….Is an empty one. I’m having serious withdrawals going without my daily visits to the boardwalk. Having spent most of my evenings over the past two weeks watching back to back episodes my nights seem incomplete without it. Season three can’t come quick enough, although viewing it in one out a week intervals will be intolerable. It’s just not enough!
Boardwalk Empire fast became my favourite TV drama series, in fact it was instantaneous. I was hooked from the pilot and as a result has taken over from The Killing and This is England who previously held joint first place. It will take something incredible to replace it. And as of yet I’ve seen nothing come close.
There are so many reasons why I love Boardwalk Empire but the main one is the extensive character development.
With so many characters I thought any outside those central to the story would have little exposition, depth, or get any real attention; used simply to add weight to the story. But far from it, though not every character needs an in-depth exploration or focus, the majority of characters are heavily layered, revealing pieces of themselves slowly throughout season one, two, and hopefully further in season three. It’s character driven. You invest in even the smallest and most expendable characters, sometimes devastatingly so when suddenly they’re taken from you *sad face*. I feel strongly, have been through the entire spectrum of emotions, about every character and have become extremely attached to them, enjoying the twenty-four episode journey I’ve been on with them, watching as they evolve, disappear, appear, waver from their moral compass, and change drastically. Some have come so far they are almost unrecognisable from season one, but it’s a natural progression and their transition is smooth and effortlessly palpable. It’s incredible how much has gone into delivering such complex characters immersed in their intricate storylines.
But the show stealer who drives the series is Steve Buscemi as Enoch ‘Knucky’ Thompson. Buscemi takes lead as the shows central character and is finally given the major role he so greatly deserves. It’s the greatest performance of his career. And Buscemi is not the only one worthy of praise, with a high calibre of actors that includes Kelly Macdonald, Michael Shannon, Steven Graham, Shea Whigham, and many more. But most notably is Michael Pitt who plays James Darmody, a son-like figure to Enoch whose chequered relationship is the shows main focal point. It’s a father-son relationship challenged by greed, power, and control over the Boardwalk that sees them and the rest of BE’s characters in shocking, OMG-I-did-not-see-that-coming situations. There are so many hand-slapping-open-mouth moments that you can never fully relax. I kept thinking at any minute one of these characters I’ve come to love and am so attached to is going to get killed. But it’s not all edge-of-your-seat drama, some of the shows best moments are in the intimate scenes between characters; and I don’t just mean sex which there is a lot of in series one (this dies down in season two sadly), but in moments where characters are vulnerable with one another. These are the moments you learn most about the characters. But no character is more prominent than the boardwalk itself. It’s an incredible piece of world building that, including elaborate sets, beautifully detailed costumes and other locations, cost £12.5 million to make for the pilot episode alone. It’s something to marvel at, that instantly creates an atmosphere perfectly fitting of the 1920’s American prohibition era.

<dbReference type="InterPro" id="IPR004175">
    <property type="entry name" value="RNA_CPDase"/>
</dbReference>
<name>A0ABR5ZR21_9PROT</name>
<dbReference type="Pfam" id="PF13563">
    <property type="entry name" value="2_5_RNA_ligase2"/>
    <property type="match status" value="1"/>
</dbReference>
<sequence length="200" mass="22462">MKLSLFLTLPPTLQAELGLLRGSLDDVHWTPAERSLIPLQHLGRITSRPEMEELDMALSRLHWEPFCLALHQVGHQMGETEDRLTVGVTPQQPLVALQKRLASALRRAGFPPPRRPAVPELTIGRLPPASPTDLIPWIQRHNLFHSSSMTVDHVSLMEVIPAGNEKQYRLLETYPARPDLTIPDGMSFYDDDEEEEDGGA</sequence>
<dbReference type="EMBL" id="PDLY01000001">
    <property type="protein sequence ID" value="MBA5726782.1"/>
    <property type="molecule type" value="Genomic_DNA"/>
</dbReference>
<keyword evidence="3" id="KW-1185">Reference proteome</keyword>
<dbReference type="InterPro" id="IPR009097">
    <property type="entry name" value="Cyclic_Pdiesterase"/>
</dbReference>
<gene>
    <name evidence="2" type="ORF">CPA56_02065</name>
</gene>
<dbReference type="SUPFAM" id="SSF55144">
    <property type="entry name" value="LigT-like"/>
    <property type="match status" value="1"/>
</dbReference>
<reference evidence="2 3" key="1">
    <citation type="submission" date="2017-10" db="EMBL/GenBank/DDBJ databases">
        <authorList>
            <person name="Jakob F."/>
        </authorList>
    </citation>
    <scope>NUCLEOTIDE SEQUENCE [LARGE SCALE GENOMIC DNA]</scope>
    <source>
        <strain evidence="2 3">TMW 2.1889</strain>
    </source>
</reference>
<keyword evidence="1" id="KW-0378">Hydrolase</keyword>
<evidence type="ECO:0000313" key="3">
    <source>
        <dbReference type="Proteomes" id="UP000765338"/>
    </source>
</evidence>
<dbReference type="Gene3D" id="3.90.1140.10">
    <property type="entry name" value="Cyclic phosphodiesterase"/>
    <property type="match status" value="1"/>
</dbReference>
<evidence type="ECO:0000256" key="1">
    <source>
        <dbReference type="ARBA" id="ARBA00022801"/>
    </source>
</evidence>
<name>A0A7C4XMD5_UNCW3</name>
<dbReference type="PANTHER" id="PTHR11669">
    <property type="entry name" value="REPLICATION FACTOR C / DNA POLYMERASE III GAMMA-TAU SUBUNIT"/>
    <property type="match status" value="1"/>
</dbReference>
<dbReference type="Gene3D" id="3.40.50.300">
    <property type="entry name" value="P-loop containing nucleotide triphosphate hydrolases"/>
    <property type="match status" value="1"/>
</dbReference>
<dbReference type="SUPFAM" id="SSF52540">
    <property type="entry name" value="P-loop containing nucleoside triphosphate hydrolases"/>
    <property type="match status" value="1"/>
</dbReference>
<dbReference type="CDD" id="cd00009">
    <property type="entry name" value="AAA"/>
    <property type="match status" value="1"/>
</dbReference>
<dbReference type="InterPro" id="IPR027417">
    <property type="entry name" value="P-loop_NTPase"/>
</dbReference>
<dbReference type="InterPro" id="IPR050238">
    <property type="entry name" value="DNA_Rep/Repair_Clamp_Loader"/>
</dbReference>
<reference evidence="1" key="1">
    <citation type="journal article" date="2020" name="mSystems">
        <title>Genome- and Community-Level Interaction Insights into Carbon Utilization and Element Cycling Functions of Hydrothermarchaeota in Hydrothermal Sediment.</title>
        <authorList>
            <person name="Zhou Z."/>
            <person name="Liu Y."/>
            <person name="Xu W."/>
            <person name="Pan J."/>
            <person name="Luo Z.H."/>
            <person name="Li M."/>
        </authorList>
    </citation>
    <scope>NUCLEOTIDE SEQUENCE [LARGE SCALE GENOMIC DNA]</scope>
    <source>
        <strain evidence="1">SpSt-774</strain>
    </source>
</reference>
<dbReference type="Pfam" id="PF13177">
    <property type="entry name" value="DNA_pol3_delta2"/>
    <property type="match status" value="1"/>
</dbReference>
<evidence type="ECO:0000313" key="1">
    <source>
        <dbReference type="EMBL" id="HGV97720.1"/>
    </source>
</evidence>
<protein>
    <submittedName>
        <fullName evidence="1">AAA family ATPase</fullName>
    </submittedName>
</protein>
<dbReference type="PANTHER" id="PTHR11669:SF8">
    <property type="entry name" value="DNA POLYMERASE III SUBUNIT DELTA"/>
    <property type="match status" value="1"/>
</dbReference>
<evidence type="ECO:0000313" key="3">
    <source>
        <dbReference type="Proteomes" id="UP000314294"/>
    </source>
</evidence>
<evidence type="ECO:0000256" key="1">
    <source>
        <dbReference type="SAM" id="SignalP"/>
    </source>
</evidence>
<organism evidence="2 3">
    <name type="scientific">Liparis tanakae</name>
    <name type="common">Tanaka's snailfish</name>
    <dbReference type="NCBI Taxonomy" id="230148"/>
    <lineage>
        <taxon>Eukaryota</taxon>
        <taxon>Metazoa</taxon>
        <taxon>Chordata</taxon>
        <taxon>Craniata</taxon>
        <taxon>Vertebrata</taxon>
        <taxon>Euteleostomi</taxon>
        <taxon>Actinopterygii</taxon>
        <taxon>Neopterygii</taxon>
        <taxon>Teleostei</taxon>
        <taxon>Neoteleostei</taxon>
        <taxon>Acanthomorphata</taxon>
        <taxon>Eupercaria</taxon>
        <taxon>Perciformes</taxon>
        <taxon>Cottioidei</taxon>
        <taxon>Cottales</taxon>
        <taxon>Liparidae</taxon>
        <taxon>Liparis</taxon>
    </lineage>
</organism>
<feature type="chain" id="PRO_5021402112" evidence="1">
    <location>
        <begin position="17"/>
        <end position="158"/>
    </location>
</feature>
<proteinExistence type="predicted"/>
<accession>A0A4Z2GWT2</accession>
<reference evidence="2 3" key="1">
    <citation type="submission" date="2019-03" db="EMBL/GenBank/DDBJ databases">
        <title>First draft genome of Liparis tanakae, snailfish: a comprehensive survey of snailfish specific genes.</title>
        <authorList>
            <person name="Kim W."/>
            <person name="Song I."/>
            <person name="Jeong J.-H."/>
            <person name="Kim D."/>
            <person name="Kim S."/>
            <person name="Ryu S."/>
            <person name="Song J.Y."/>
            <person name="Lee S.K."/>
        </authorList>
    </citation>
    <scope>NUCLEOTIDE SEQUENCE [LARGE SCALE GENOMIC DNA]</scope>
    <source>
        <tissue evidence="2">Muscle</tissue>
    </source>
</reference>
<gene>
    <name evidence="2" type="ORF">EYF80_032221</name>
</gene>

A great deal of money has gone in to the series, more so than any other HBO series. Each episode (not including the £12 million pilot) cost in excess of £3 million. There’s no doubt no expense has been spared here and the results are spectacular with incredible film quality and some of the best cinematography in television, or even film. But what do you expect when legendary film director Martin Scorsese is put in the Directors chair for the pilot episode and has since had large involvement with the series as executive producer along with Mark Wahlberg, Steven Levinson, and Tim Van Patten who also directed several of the series episodes as well as The Soprano’s. But Boardwalk Empire would be nothing without its sharp script penned by Soprano’s scriptwriter Terence Winter. There’s a vast amount of talent attached to the project and it shows. I only hope that it doesn’t suffer the same fate as Rome; a successful series that got cancelled after only two series due to high production cost. I have no idea what I’ll do or what I’ll watch when Boardwalk Empire eventually comes to an end. Is it too much to ask that it doesn’t happen in my lifetime? The expression “too much of a good thing” will never apply here.
I highly recommend you watch it. In fact I urge you to. This is a show that takes risks, and makes some seriously bold choices that you’ll either love or hate but either way you’ll be hooked.